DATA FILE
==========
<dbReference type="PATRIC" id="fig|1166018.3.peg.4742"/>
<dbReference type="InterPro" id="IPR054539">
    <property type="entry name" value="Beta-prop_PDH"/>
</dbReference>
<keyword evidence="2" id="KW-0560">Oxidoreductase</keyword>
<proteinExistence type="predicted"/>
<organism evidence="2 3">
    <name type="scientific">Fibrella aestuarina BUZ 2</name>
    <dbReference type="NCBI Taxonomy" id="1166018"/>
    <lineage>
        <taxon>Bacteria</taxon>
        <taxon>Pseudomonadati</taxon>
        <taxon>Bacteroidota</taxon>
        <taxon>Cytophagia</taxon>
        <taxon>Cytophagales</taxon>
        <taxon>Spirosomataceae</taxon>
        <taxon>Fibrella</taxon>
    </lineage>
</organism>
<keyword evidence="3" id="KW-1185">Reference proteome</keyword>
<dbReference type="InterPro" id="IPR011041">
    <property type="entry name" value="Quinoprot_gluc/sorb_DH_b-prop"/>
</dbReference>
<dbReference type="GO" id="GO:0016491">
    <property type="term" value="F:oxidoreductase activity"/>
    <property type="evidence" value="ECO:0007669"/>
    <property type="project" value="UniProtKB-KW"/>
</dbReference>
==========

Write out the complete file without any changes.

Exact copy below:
<dbReference type="PATRIC" id="fig|1166018.3.peg.4742"/>
<dbReference type="InterPro" id="IPR054539">
    <property type="entry name" value="Beta-prop_PDH"/>
</dbReference>
<keyword evidence="2" id="KW-0560">Oxidoreductase</keyword>
<proteinExistence type="predicted"/>
<organism evidence="2 3">
    <name type="scientific">Fibrella aestuarina BUZ 2</name>
    <dbReference type="NCBI Taxonomy" id="1166018"/>
    <lineage>
        <taxon>Bacteria</taxon>
        <taxon>Pseudomonadati</taxon>
        <taxon>Bacteroidota</taxon>
        <taxon>Cytophagia</taxon>
        <taxon>Cytophagales</taxon>
        <taxon>Spirosomataceae</taxon>
        <taxon>Fibrella</taxon>
    </lineage>
</organism>
<keyword evidence="3" id="KW-1185">Reference proteome</keyword>
<dbReference type="InterPro" id="IPR011041">
    <property type="entry name" value="Quinoprot_gluc/sorb_DH_b-prop"/>
</dbReference>
<dbReference type="GO" id="GO:0016491">
    <property type="term" value="F:oxidoreductase activity"/>
    <property type="evidence" value="ECO:0007669"/>
    <property type="project" value="UniProtKB-KW"/>
</dbReference>